Not believing that the ordinary Christian is supposed to live in response to the promptings of the indwelling Holy Spirit, the Watchtower controls Jehovah’s Witnesses from the top down by means of rules and enforcement systems.
One of the disciplinary methods it employs is known as “marking.”
What is “marking,” and how is it done?
The term “marking” comes from the Watchtower’s rendering of 2 Thessalonians 3:14-15: “But if anyone is not obedient to our word through this letter, keep this one marked and stop associating with him, so that he may become ashamed. And yet do not consider him an enemy, but continue admonishing him as a brother.”
The context Paul was addressing was set out in verses 11-12: “…we hear that some are walking disorderly among you, not working at all, but meddling with what does not concern them. To such people we give the order and exhortation in the Lord Jesus Christ that they should work quietly and eat food they themselves earn.”
Not surprisingly, the Watchtower has formalized this, creating a set of standards and procedures.
“Marking” is a method of discipline in which other Witnesses refuse to socialize with the “marked” Witness because he or she is a bad example. They are to still treat the marked person as a brother or sister and to let them know why they are withdrawing from their company with the goal of getting them to change.
Technically, this is not a discipline imposed by the elders. Rather, it is something to be initiated by individual members of the congregation. It is not supposed to be based on matters of conscience or personal preference. Rather, it should relate only to “a particular habit or course that is clearly contrary to Bible principles.”
The Watchtower has expanded the grounds for this treatment beyond the situation Paul addressed with the Thessalonians: “…the problem may be one of scheming to take material advantage of others, indulging in entertainment that clearly is improper, or getting involved in questionable conduct that does not at this point merit judicial action.”
“Marking” is supposed to be an individual rather than group action: “You should not announce or publicize your private decision, nor try to influence others.”  Unfortunately, it doesn’t work that way. A former Jehovah’s Witness told me that when she was on a social outing, a group of Witnesses took her aside and told her not to socialize with a particular Witness in the group because he had been “marked.” She had no idea what he had supposedly done to merit this treatment.
Although “marking” is supposed to be an individual decision, the elders can get involved. Often they give general talks to the congregation, giving warnings about various types of conduct. The Watchtower instructs Witnesses to “avoid the company of the ‘marked’ person, in keeping with the healthful counsel given by the congregation’s elders.”
The elders’ manual formalizes the process in a section entitled “Marking Disorderly Ones,” which states: “At times it may be necessary to mark those who display a ﬂagrant disregard for Jehovah’s standards though not practicing a grave sin that merits judicial action… It may involve on who schemes to take material advantage of others, indulges in entertainment that is clearly improper, dates an unbeliever, or dates when not legally or Scripturally free.”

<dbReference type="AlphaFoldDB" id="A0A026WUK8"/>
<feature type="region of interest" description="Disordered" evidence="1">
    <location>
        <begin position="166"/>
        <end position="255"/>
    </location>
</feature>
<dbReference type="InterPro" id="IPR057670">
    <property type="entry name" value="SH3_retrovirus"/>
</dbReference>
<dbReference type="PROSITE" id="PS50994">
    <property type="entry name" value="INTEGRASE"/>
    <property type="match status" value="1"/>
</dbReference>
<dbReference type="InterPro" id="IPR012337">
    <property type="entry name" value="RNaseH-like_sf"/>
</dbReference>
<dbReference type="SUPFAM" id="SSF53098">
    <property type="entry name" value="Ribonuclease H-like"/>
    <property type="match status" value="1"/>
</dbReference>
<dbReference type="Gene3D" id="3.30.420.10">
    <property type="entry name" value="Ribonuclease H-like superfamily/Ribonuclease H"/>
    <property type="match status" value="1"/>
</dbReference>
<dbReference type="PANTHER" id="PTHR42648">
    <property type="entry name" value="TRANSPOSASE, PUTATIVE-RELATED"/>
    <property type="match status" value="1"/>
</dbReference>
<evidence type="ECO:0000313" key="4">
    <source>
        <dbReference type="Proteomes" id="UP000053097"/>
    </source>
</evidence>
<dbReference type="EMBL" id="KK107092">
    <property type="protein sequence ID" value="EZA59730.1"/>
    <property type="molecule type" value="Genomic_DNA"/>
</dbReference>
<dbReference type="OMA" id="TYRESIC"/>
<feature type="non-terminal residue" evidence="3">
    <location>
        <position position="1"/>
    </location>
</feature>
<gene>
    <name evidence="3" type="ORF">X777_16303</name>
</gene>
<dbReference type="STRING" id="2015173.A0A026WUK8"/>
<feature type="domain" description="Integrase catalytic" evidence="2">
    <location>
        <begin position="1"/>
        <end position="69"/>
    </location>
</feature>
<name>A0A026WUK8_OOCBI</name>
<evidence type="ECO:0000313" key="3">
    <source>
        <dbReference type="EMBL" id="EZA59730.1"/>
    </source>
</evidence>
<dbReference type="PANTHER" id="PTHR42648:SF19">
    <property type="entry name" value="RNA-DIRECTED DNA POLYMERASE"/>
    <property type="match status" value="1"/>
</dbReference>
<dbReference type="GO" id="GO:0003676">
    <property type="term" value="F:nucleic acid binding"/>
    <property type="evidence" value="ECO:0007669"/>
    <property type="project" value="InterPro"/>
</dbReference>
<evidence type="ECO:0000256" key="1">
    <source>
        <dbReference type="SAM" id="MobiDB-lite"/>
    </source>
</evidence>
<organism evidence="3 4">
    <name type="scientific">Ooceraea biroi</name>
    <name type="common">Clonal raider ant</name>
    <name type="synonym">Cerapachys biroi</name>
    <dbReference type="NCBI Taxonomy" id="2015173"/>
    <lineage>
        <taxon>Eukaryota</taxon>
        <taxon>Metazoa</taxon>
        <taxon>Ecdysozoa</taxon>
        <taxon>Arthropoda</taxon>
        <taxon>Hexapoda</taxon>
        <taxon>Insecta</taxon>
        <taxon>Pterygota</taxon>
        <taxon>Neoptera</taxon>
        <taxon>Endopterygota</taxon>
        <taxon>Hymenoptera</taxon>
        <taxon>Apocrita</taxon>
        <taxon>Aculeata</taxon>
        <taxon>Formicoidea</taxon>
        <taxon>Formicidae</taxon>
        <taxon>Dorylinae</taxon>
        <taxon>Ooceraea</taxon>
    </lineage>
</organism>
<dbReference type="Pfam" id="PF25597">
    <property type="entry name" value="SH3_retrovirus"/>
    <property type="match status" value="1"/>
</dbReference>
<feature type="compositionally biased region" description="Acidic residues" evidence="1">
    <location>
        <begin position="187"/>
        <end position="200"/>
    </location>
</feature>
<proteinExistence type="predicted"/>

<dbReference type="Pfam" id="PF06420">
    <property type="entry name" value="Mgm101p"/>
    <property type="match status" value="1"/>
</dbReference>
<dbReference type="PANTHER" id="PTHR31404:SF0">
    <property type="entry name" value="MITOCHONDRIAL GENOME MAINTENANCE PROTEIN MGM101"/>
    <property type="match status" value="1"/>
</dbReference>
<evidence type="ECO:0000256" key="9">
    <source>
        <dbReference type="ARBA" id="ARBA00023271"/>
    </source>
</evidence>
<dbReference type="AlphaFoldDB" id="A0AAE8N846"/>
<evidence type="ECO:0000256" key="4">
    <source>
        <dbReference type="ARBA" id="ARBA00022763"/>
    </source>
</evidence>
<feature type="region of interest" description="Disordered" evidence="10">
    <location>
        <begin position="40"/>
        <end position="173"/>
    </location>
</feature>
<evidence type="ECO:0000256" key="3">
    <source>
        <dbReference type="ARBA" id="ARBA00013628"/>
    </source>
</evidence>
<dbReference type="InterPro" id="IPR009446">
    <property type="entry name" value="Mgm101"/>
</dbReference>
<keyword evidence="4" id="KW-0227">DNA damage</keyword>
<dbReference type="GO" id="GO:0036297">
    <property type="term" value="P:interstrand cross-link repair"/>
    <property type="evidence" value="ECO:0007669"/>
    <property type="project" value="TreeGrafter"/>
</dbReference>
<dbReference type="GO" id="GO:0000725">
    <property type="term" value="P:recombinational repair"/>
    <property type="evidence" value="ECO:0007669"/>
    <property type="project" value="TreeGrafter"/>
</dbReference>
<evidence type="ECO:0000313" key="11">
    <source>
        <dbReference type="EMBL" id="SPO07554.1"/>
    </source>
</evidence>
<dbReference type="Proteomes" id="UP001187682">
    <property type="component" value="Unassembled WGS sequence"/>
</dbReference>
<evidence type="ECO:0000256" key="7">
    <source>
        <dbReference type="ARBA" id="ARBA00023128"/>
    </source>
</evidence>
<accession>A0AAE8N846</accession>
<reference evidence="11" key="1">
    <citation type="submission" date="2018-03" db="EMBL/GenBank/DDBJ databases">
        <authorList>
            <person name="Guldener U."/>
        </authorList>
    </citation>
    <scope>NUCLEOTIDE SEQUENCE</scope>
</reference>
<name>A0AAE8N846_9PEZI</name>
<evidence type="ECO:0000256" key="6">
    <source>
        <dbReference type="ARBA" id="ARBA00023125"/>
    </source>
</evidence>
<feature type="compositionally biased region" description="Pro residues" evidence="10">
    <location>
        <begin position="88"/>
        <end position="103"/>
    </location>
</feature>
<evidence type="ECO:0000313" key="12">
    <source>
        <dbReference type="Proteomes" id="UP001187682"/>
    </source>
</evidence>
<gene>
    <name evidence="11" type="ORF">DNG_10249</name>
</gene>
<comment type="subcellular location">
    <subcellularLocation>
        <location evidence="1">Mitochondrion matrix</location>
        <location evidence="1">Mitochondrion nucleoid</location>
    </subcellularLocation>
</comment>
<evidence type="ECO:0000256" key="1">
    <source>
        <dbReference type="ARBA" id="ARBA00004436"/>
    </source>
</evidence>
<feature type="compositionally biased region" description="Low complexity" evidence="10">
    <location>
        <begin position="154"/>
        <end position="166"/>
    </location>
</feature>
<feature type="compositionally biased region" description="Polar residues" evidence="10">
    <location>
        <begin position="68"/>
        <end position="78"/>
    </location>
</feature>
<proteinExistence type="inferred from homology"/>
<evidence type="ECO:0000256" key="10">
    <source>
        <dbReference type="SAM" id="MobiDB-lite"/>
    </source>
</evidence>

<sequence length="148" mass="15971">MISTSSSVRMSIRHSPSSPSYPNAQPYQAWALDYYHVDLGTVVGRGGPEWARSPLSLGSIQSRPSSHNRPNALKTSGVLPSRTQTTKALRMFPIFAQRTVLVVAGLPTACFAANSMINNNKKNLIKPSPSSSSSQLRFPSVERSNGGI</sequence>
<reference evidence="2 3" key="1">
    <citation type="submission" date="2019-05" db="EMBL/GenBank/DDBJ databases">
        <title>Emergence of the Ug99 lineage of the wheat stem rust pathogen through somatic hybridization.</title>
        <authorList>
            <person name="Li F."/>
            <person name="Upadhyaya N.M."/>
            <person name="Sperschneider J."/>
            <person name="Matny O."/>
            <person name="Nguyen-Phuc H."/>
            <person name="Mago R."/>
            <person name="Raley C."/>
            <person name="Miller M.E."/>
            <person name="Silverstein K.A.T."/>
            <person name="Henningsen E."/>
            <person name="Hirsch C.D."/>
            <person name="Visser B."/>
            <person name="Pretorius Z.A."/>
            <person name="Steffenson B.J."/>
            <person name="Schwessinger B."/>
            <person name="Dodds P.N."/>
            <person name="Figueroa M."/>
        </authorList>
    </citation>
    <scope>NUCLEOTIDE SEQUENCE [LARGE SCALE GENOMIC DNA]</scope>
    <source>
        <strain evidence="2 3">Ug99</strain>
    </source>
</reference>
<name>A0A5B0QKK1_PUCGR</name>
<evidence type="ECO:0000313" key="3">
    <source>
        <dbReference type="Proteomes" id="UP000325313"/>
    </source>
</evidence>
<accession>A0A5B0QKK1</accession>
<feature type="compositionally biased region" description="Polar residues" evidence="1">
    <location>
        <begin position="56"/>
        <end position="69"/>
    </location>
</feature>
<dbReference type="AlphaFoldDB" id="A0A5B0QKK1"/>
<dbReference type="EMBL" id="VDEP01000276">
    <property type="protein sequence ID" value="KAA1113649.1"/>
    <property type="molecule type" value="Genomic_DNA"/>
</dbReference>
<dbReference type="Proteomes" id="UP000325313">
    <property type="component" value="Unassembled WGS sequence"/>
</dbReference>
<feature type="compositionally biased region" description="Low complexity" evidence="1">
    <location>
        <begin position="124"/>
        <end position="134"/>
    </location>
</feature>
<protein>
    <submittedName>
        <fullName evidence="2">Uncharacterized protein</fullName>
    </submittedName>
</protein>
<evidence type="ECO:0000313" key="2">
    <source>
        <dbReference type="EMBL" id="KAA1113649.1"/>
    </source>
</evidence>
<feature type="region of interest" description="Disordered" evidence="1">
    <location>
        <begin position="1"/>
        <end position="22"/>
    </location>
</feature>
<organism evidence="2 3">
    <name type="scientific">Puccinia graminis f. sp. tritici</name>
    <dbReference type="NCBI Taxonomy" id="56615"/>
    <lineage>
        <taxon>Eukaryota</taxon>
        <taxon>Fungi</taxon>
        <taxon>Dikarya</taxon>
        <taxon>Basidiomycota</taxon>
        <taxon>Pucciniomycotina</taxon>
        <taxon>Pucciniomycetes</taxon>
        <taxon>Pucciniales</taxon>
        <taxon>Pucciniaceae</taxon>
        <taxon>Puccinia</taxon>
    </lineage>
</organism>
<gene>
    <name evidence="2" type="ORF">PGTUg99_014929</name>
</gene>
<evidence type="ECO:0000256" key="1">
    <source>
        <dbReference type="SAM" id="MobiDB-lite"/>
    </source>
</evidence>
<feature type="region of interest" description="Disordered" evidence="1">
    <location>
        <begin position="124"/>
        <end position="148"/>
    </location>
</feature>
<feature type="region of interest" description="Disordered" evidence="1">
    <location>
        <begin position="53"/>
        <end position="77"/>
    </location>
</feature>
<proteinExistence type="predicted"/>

Notice that this description assumes that the elders should be involved in enforcing an organizational code of conduct regarding proper and improper forms of entertainment, rules against dating a non-Witness, and determining whether divorced Witnesses are or not scripturally free to date again.
Although these regulations are not set out explicitly in the Bible, the Watchtower imposes them. Like the traditions of the Pharisees, organizational rules become elevated to the commands of scripture. It’s a matter of submitting to the authority of “Jehovah’s organization.”
Former Governing Body member Ray Franz said that the Watchtower establishes rules for Jehovah’s Witnesses in order to put “a protective fence” around them. He quoted another Governing Body member as once saying in a policy meeting, “If we let the brothers do this, there is no telling how far they will go.”
Franz objected: “I did not believe that it was up to us to ‘let’ the brothers do anything. Rather, I believed that God is the One who ‘lets’ them do certain things, either because His Word approves it or because it is silent on the matter… I did not believe that as imperfect, error-prone men we were ever authorized by God to decide what should be allowed or disallowed for others… To paint a foreboding picture of potential unrestrained wrongdoing on the part of the brother simply because we, as a Governing Body, removed some existing regulation, appealed to me as saying that we suspected our brothers of lacking true love of righteousness, of inwardly wanting to sin and being held in check only by organizational restrictions.”
Franz’s vision of the goal of Christian congregations was that “whatever the arrangement, it was to build men and women up so that they would not be spiritual babes, dependent on men or on an institutionalized system, but able to act as full-grown, mature Christians.”
In contrast, the elders’ manual states: “If the disorderly one is moved to change, the elders can individually decide to resume personally socializing with him. This will indicate to the congregation that they consider that the individual is no longer marked.”
Clearly, Franz’s view has not prevailed.
 Watchtower, “Questions from Readers,” 5/1/73, pp. 318-320
 Ibid., p. 319
 Ibid., p. 320
 Watchtower, “Happy Are Those Whom God Corrects,” 9/1/81, p. 20
 Shepherd the Flock of God, 2019 edition, 12:65
 Crisis of Conscience, Commentary Press, 1983, p. 104
 Ibid., pp. 104-105
 Crisis of Conscience, Commentary Press, 1983, p. 225
 Shepherd the Flock of God, 2019 edition, 12:80